Advertisement

An Improved Version of Volume Dominance for Multi-Objective Optimisation

  • Khoi Le
  • Dario Landa-Silva
  • Hui Li
Part of the Lecture Notes in Computer Science book series (LNCS, volume 5467)

Abstract

This paper proposes an improved version of volume dominance to assign fitness to solutions in Pareto-based multi-objective optimisation. The impact of this revised volume dominance on the performance of multi-objective evolutionary algorithms is investigated by incorporating it into three approaches, namely SEAMO2, SPEA2 and NSGA2 to solve instances of the 2-, 3- and 4- objective knapsack problem. The improved volume dominance is compared to its previous version and also to the conventional Pareto dominance. It is shown that the proposed improved volume dominance helps the three algorithms to obtain better non-dominated fronts than those obtained when the two other forms of dominance are used.

Keywords

Pareto Front Nondominated Solution Pareto Dominance Multiobjective Evolutionary Algorithm True Pareto Front 
These keywords were added by machine and not by the authors. This process is experimental and the keywords may be updated as the learning algorithm improves.

Preview

Unable to display preview. Download preview PDF.

Unable to display preview. Download preview PDF.

References

  1. 1.
    Laumanns, M., Thiele, L., Deb, K., Zitzler, E.: Combining Convergence and Diversity in Evolutionary Multi-Objective Optimisation. Evolution Computation 10(3), 263–282 (2002)CrossRefGoogle Scholar
  2. 2.
    Koppen, M., Vicente-Garcia, R., Nickolay, B.: Fuzzy-Pareto-Dominance and its Application in Evolutionary Multi-objective Optimization. In: Coello Coello, C.A., Hernández Aguirre, A., Zitzler, E. (eds.) EMO 2005. LNCS, vol. 3410, pp. 399–412. Springer, Heidelberg (2005)CrossRefGoogle Scholar
  3. 3.
    Burke, E.K., Landa-Silva, D.: The Influence of the Fitness Evaluation Method on the Performance of Multiobjective Search Algorithms. European Journal of Operational Research 169(3), 875–897 (2006)MathSciNetCrossRefzbMATHGoogle Scholar
  4. 4.
    Le, K., Landa-Silva, D.: Obtaining Better Non-Dominated Sets Using Volume Dominance. In: Proceedings of the 2007 Congress on Evolutionary Computation (CEC 2007), pp. 3119–3126. IEEE Press, Los Alamitos (2007)Google Scholar
  5. 5.
    Pareto, V.: Cours D’Economie Polotique. F. Rouge, Lausanne (1896)Google Scholar
  6. 6.
    Dasgusta, P., Chakrabarti, P.P., DeSarkar, S.C.: Multiobjective Heuristic Search: An Introduction to Intelligent Search Methods for Multicriteria Optimization. Computational Intelligence (1999)Google Scholar
  7. 7.
    Yu, P.L.: Cone Convexity, Cone Extreme Points, and Nondominated Solutions in Decision Problems with Multiobjectives. Journal of Optimization Theory and Applications 14(3), 319–377 (1974)MathSciNetCrossRefzbMATHGoogle Scholar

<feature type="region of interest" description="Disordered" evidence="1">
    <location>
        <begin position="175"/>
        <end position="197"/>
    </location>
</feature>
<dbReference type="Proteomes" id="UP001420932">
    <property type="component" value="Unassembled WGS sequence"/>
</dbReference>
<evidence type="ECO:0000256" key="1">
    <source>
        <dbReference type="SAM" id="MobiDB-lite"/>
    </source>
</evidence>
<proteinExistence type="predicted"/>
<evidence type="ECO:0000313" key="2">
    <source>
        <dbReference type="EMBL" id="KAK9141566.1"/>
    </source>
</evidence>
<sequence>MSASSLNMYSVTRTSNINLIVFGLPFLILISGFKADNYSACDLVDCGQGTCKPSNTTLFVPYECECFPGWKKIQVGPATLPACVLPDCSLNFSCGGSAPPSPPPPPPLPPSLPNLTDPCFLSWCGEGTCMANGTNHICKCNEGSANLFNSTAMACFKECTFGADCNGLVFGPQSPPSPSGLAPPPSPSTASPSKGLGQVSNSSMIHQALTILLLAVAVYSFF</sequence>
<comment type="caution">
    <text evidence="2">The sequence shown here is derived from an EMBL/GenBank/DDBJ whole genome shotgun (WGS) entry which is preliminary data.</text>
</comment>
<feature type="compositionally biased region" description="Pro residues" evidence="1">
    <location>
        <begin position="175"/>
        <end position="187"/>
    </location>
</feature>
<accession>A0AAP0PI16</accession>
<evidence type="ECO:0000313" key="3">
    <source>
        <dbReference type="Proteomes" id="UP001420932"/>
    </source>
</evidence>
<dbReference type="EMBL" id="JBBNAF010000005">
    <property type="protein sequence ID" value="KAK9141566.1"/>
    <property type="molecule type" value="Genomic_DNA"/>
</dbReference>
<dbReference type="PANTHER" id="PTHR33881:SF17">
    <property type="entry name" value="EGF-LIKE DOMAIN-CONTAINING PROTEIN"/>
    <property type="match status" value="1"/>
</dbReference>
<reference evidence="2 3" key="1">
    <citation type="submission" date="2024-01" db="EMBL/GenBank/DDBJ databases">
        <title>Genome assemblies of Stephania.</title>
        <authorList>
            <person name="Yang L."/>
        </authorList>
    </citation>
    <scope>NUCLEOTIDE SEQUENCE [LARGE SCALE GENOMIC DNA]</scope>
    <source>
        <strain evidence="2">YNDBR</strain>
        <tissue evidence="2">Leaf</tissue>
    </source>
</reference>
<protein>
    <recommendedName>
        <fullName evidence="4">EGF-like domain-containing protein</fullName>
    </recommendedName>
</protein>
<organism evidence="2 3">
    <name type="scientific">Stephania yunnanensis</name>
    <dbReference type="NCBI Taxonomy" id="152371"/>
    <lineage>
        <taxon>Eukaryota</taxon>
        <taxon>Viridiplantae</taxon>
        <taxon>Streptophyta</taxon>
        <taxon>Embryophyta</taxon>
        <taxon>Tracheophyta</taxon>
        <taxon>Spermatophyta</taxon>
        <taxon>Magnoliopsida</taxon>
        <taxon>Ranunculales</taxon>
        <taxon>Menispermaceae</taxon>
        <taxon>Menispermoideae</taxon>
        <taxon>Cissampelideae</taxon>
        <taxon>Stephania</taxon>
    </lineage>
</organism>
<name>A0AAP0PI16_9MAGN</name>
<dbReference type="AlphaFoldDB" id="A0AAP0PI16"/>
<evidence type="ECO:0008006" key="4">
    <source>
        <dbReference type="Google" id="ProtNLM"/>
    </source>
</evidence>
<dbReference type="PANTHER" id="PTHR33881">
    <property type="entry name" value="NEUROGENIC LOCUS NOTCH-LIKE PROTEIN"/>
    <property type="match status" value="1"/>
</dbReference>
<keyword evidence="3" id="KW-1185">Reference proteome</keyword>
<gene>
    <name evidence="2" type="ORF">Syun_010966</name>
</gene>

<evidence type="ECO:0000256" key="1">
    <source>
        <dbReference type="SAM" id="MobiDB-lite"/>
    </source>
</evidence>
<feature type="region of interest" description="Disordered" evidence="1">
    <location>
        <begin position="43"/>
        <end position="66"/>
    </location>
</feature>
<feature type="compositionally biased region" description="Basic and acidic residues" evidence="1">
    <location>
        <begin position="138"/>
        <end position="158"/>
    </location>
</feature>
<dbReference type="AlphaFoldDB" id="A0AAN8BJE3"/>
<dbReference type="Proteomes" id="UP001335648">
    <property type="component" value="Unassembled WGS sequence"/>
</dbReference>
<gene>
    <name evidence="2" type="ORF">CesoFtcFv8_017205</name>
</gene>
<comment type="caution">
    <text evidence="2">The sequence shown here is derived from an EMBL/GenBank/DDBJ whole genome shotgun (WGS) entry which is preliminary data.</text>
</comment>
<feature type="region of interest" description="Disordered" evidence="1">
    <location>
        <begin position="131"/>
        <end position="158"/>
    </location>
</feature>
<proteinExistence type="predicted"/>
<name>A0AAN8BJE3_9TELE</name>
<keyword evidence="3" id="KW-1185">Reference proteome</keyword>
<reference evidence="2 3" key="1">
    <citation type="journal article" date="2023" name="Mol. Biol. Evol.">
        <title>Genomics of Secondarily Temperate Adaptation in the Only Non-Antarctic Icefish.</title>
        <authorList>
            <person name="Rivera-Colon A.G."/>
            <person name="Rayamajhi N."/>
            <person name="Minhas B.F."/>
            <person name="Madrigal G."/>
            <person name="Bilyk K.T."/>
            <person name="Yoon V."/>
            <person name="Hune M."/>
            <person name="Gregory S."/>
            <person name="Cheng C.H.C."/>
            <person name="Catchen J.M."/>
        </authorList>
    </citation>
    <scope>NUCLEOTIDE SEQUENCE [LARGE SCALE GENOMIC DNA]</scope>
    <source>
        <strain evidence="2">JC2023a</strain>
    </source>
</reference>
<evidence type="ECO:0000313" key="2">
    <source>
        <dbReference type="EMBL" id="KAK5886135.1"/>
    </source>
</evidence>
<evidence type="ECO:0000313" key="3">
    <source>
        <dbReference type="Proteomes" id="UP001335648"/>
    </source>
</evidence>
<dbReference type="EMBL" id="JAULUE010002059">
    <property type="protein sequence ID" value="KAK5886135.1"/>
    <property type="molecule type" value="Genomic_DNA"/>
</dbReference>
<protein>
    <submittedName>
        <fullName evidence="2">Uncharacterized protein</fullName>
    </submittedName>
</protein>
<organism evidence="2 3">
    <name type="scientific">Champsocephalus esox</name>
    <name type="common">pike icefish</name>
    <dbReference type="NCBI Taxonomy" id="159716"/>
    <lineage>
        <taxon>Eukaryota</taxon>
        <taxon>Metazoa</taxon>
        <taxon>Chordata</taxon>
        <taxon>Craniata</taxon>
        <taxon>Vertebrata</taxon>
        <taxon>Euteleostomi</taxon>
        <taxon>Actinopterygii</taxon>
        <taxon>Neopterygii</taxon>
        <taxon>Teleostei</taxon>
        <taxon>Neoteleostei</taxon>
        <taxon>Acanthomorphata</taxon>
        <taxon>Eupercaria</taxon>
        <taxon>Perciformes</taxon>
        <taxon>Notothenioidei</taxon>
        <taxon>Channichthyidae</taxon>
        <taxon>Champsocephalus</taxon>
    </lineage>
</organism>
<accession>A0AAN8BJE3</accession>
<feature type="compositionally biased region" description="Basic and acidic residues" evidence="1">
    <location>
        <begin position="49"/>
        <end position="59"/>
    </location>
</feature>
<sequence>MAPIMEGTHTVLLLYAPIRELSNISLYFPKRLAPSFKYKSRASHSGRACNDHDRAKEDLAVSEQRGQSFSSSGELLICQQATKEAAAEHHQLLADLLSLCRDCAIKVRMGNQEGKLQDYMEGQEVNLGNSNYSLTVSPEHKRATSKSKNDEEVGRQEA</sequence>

8. 8.
    Kokolo, I., Hajime, K., Shigenobu, K.: Failure of Pareto-based MOEAS: Does Non-dominated Really Mean Near to Optimal? In: Proceedings of the 2001 Congress on Evolutionary Computation (CEC 2001), pp. 957–962. IEEE Press, Los Alamitos (2001)Google Scholar
  9. 9.
    Jin, H., Wong, M.L.: Adaptive Diversity Maintenance and Convergence Guarantee in Multiobjective Evolutionary Algorithms. In: Proceedings of the 2003 Congress on Evolutionary Computation (CEC 2003), pp. 2498–2505. IEEE Press, Los Alamitos (2003)Google Scholar
  10. 10.
    Peng, J., Mok, H.M., Tse, W.: Fuzzy Dominance Based on Credibility Distributions. In: Wang, L., Jin, Y. (eds.) FSKD 2005. LNCS, vol. 3613, pp. 295–303. Springer, Heidelberg (2005)CrossRefGoogle Scholar
  11. 11.
    Sato, H., Aguirre, H., Tanaka, K.: Controlling Dominance Area of Solutions and Its Impact on the Performance of MOEAs. In: Obayashi, S., Deb, K., Poloni, C., Hiroyasu, T., Murata, T. (eds.) EMO 2007. LNCS, vol. 4403, pp. 5–20. Springer, Heidelberg (2007)CrossRefGoogle Scholar
  12. 12.
    Zitzler, E., Thiele, L.: Multiobjective Evolutionary Algorithms: A Comparative Case Study and the Strength Pareto Approach. IEEE Transactions on Evolutionary Computation 3(4), 257–271 (1999)CrossRefGoogle Scholar
  13. 13.
    Mumford, C.: Simple Population Replacement Strategies for a Steady-State Multi-objective Evolutionary Algorithm. In: Deb, K., et al. (eds.) GECCO 2004. LNCS, vol. 3102, pp. 1389–1400. Springer, Heidelberg (2004)CrossRefGoogle Scholar
  14. 14.
    Zitzler, E., Laumanns, M., Thiele, L.: SPEA2: Improving the Strength Pareto Evolutionary Algorithm for Multiobjective Optimization. In: Evolutionary Methods for Design, Optimisation and Control with Application to Industrial Problems (EUROGEN 2001), pp. 95–100 (2002)Google Scholar
  15. 15.
    Deb, K., Pratap, A., Agarwal, S., Meyarivan, T.: A Fast and Elitist Multiobjective Genetic Algorithm: NSGA-II. IEEE Transactions on Evolutionary Computation 6(2), 182–197 (2002)CrossRefGoogle Scholar
  16. 16.
    Wu, J., Azarm, S.: Metrics for Quality Assessment of a Multiobjective Design Optimization Solution Set. Journal of Mechanical Design 123(1), 18–25 (2001)CrossRefGoogle Scholar

Copyright information

© Springer-Verlag Berlin Heidelberg 2009

Authors and Affiliations

  • Khoi Le
    • 1
  • Dario Landa-Silva
    • 1
  • Hui Li
    • 1
  1. 1.Automated Scheduling, Optimisation and Planning Research Group School of Computer ScienceThe University of NottinghamUK

Personalised recommendations